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As of September 2010, UCL no-longer support the use of Roamnet, and advise users to switch to Janet JRS Eduroam service. For information on using the Janet JRS Eduroam service under Linux, visit my Eduroam page.


UCL’s Roamnet

Article date: 08/10/2008

This document aims to help you set up the Cisco VPN client that UCL uses for its Roamnet service. For people who don’t know, the internet system for any non IS (information Service) managed computers requires you to log in via a VPN (virtual private network). This ensures that only people who are authorised to do so, can access the university internet. This is usually a good thing. However, not if you are running Linux. As many more people are starting to use Linux, and many Netbooks, such as Asus’ EeePC (which is what I have, hence the investigation into the problem).

Limitations of this approach

There are a couple of limitations with this approach. Please read before you attempt.

  1. Currently I have only managed to get the how-to done for Debian based systems. This includes Ubuntu and Xandros, which are common. Basically, if your system is Debian based, this will work fine. If not, it will still work. You will just need to meet the dependancies of the package. This is fundamentally having the openssl source libs.
  2. This article describes ‘how to make it work’. It is not the cleanest, or best approach. It uses the open source version of the CiscoVPN Client, and is therefore not supported by Cisco. To be honest, there was no support for their existing client, hence this article.

A few other points

Before you go away smashing up your linux system, or complaining to me that it doesn’t work, bear in mind:

  1. I didn’t try every combination of every program on every computer. It has worked on about 10 computers that I know. If you are having trouble, I can probably help you. You will need to submit some information using the feedback form.
  2. If anything does go wrong, it wasn’t me! As I mentioned above, nothing here is in any way ‘dodgy’.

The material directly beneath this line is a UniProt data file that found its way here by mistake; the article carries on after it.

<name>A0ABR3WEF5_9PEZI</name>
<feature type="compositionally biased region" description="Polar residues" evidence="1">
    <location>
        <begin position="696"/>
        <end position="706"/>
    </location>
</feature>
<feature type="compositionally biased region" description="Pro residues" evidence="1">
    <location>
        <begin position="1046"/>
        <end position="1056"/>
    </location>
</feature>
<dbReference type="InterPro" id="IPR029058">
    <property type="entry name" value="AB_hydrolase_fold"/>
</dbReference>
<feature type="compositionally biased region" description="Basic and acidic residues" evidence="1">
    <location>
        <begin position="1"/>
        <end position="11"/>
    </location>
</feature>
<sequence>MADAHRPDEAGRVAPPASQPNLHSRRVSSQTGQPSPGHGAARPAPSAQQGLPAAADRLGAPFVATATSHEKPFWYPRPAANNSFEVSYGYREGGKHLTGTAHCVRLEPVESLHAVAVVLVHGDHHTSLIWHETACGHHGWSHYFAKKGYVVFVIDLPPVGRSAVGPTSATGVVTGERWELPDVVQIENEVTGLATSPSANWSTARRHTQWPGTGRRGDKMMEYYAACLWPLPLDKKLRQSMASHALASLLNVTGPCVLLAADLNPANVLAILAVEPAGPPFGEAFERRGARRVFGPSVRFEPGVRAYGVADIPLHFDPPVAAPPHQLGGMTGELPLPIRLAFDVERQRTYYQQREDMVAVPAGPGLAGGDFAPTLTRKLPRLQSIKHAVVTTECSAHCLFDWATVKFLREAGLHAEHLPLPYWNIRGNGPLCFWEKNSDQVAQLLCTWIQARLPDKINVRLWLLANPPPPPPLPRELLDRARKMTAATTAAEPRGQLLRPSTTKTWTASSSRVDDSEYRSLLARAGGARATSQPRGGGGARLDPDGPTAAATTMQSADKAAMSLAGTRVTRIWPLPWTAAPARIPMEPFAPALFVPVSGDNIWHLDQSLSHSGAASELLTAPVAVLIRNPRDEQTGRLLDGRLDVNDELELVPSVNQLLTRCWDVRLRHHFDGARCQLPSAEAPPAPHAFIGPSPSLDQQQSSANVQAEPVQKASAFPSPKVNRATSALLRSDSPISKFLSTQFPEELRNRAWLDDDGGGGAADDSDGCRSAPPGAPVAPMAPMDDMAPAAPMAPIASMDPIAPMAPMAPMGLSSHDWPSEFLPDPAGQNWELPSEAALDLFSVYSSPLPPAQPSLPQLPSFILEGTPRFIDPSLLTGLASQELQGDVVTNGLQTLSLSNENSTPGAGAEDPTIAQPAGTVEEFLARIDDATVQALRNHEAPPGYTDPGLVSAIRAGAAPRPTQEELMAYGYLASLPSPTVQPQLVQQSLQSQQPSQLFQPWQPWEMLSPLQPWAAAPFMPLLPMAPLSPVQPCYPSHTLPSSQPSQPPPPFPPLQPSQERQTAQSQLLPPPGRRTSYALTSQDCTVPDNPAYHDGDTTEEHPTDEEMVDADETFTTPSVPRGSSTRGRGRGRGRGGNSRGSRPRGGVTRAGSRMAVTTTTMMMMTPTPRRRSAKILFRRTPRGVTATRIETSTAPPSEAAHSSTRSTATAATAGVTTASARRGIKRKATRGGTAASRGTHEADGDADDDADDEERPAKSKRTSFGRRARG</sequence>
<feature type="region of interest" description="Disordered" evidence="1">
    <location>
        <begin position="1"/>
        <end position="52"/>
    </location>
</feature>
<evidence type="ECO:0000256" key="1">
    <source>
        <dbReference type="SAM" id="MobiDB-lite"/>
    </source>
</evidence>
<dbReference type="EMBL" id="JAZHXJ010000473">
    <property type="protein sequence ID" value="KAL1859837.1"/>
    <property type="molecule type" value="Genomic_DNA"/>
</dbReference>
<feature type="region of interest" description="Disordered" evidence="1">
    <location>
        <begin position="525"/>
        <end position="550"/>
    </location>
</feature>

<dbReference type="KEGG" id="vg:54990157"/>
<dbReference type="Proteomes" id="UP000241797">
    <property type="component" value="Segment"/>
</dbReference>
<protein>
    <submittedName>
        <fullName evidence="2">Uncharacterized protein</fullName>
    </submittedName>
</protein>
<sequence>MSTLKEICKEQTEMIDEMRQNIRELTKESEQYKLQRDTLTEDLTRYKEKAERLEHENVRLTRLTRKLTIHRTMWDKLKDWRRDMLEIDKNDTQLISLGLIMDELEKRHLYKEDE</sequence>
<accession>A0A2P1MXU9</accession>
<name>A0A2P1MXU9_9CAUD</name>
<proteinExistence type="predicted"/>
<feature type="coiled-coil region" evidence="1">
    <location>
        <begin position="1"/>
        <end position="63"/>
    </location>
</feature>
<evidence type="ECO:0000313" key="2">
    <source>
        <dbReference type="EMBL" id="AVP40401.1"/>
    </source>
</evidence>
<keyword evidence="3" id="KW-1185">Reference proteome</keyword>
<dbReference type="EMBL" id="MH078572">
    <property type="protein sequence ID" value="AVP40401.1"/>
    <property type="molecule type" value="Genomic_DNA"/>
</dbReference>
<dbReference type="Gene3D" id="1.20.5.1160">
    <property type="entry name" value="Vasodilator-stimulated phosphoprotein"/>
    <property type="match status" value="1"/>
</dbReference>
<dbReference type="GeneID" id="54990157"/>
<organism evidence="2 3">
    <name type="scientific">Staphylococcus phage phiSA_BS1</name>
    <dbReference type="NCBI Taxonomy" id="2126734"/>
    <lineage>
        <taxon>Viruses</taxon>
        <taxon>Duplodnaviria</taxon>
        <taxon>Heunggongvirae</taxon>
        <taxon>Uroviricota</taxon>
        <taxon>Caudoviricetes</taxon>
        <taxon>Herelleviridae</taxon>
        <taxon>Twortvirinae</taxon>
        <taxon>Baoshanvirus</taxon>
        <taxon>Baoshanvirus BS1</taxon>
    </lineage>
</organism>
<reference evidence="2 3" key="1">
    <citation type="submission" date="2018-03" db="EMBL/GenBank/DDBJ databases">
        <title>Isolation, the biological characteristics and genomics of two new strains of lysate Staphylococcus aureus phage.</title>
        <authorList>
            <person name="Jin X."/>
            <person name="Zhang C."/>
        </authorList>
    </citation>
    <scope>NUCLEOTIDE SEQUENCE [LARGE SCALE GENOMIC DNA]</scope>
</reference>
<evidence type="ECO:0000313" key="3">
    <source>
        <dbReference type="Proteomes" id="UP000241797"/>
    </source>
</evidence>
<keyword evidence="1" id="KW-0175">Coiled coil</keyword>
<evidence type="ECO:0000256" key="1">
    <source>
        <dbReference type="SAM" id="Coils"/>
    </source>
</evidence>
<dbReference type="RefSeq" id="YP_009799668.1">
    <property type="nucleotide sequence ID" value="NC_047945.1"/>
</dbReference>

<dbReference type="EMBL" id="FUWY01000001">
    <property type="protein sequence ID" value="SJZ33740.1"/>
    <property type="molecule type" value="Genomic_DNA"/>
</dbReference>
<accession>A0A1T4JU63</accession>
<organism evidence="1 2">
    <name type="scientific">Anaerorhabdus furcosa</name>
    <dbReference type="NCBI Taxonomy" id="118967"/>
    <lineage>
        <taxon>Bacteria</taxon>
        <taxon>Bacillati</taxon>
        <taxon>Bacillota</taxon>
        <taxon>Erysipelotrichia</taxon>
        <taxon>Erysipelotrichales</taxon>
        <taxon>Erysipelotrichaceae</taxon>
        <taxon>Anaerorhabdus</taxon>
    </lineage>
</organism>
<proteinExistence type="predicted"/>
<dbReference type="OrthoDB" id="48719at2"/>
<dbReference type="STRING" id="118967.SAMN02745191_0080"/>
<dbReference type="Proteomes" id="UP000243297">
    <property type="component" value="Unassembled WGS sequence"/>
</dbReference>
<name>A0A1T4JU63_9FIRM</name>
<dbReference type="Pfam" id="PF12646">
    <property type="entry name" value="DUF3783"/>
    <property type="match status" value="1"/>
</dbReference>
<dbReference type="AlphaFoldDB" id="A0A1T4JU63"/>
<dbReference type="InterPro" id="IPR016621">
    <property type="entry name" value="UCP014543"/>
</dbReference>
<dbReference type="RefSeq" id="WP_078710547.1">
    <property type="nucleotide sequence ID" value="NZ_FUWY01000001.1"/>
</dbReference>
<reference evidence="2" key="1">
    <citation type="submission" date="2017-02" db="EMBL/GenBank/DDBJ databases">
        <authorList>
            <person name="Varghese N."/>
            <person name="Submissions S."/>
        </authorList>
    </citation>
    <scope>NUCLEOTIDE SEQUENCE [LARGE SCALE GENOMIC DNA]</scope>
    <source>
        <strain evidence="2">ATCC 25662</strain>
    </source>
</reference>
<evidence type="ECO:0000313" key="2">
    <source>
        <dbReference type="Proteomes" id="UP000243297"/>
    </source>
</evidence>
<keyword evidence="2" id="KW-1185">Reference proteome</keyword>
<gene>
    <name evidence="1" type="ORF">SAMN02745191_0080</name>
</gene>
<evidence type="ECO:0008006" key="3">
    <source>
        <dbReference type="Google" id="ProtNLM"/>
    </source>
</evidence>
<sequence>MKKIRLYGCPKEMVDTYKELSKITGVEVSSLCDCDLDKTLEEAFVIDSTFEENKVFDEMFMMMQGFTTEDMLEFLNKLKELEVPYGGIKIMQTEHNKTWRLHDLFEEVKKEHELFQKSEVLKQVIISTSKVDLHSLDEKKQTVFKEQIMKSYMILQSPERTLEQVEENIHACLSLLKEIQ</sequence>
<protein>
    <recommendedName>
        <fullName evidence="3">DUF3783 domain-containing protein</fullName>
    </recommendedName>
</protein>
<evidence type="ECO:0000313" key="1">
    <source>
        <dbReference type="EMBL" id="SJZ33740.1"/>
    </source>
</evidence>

3. It has been known to crash the kernel on the Toshiba Satellite Pro U200. This is only case thus far.
  4. I assume you know how to use linux enough to make, move, rename and delete directories/files, and that you understand how file permissions work. You should also understand how to use the sudo command. You should be able to extract compressed archives.
  5. This cannot be done from inside UCL. You’ll have to set it up at home, and then take it in to test it.

What you’ll need

You need everything mentioned below - Links are provided here too, to ensure you have everything. This is the bare minimal:

  1. A UCL username & password (or whatever university you attend) & permission to use said service.
  2. Source code for vpnc0.5.1 - it must be version 0.5.1 or later. You need to modify the source, so no binaries.
  3. You need to meet the dependencies for vpnc0.5.1. This includes OpenSSL0.9.8
  4. Configuration details for your VPN server. I have made a file for UCL Roamnet. It’s on my site, mentioned below.
  5. The SSL Certificate for your VPN server. I cannot give you this. You’ll have to log in, and download it yourself.

What to do

So here we are. Ready?

  • Firstly make yourself a directory in your home folder to work in. I’ll assume you’ve called it vpnc.
  • Download and extract the source code for vpnc0.5.1. You can get it from here.
  • Inside the extracted code, open Makefile in an editor, as we need to modify it.
  • Find the following section in the source code